But inasmuch as, with His grace steering us, we ought to seek that no wave coming upon us from without may throw us into confusion, so ought we to pray with all our hearts, dearest brethren, that the right hand of His providence may draw out the accumulation of internal bilgewater within us. For indeed our adversary the devil, who, in his rage against the humble, as a roaring lion walketh about seeking whom he may devour (1 Pet. v. 8), no longer, as we perceive, walks about the folds but so resolutely fixes his teeth in certain necessary members of the Church that, unless with the favour of the Lord, the heedful crowd of shepherds unanimously run to the rescue, no one can doubt that he will soon tear all the sheepfold; which God forbid. Consider, dearest brethren, who it is that follows close at hand, of whose approach such perverse beginnings are breaking out even in priests. For it is because he is near of whom it is written, He is king over all the sons of pride (Job xli. 25)-not without sore grief I am compelled to say it-that our brother and fellow-bishop John, despising the Lord's commands, apostolical precepts, and rules of Fathers, attempts through elation to be his forerunner in name.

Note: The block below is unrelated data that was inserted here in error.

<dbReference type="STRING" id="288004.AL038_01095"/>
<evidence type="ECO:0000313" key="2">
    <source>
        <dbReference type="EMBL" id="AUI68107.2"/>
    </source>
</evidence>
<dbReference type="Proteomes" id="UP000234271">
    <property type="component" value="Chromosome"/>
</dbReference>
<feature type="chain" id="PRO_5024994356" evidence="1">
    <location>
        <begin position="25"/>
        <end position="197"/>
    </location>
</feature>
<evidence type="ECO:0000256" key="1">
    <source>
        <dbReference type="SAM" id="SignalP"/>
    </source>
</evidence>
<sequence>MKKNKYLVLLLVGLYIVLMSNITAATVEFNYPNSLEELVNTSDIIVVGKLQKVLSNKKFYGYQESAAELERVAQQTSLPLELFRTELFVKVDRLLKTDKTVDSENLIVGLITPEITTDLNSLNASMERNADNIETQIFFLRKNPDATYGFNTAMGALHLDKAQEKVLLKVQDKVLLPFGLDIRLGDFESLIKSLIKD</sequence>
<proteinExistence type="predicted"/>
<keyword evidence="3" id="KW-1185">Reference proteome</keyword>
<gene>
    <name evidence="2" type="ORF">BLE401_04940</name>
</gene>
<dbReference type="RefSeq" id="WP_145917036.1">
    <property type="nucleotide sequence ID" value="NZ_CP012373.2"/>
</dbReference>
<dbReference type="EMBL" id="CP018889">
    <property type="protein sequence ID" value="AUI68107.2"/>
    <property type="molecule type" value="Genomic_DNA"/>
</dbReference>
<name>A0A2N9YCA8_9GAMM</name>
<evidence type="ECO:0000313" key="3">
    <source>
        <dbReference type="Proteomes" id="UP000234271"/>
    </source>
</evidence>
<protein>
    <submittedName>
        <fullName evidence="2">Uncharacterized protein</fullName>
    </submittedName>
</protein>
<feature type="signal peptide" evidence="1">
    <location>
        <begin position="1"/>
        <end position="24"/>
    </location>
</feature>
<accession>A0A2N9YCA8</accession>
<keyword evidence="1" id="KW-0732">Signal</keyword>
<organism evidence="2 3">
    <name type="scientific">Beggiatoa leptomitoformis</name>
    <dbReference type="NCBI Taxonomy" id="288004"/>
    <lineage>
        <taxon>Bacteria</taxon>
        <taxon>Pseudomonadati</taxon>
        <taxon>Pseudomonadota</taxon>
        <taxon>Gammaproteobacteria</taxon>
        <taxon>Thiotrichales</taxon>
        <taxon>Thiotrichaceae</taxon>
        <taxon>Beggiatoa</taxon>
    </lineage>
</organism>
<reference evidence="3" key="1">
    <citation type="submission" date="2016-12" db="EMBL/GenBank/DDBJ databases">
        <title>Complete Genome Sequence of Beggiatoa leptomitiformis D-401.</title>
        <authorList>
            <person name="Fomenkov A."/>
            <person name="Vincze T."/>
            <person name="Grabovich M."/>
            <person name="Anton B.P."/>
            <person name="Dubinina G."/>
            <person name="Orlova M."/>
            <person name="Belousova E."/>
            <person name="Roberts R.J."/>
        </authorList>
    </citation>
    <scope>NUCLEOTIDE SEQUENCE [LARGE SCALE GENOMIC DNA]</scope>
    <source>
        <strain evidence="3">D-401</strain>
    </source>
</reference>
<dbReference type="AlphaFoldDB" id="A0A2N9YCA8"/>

But may Almighty God make known to your Blessedness with what sore groaning I am tormented by this consideration; that he, the once to me most modest man, he who was beloved of all, he who seemed to be occupied in alms, deeds, prayers, and fastings, out of the ashes he sat in, out of the humility he preached, has grown so boastful as to attempt to claim all to himself, and through the elation of a pompous expression to aim at subjugating to himself all the members of Christ, which cohere to one Head only, that is to Christ. Nor is it surprising that the same tempter who knows pride to be the beginning of all sin, who used it formerly before all else in the case of the first man, should now also put it before some men at the end of virtues, so as to lay it as a snare for those who to some extent seemed to be escaping his most cruel hands by the good aims of their life, at the very goal of good work, and as it were in the very conclusion of perfection.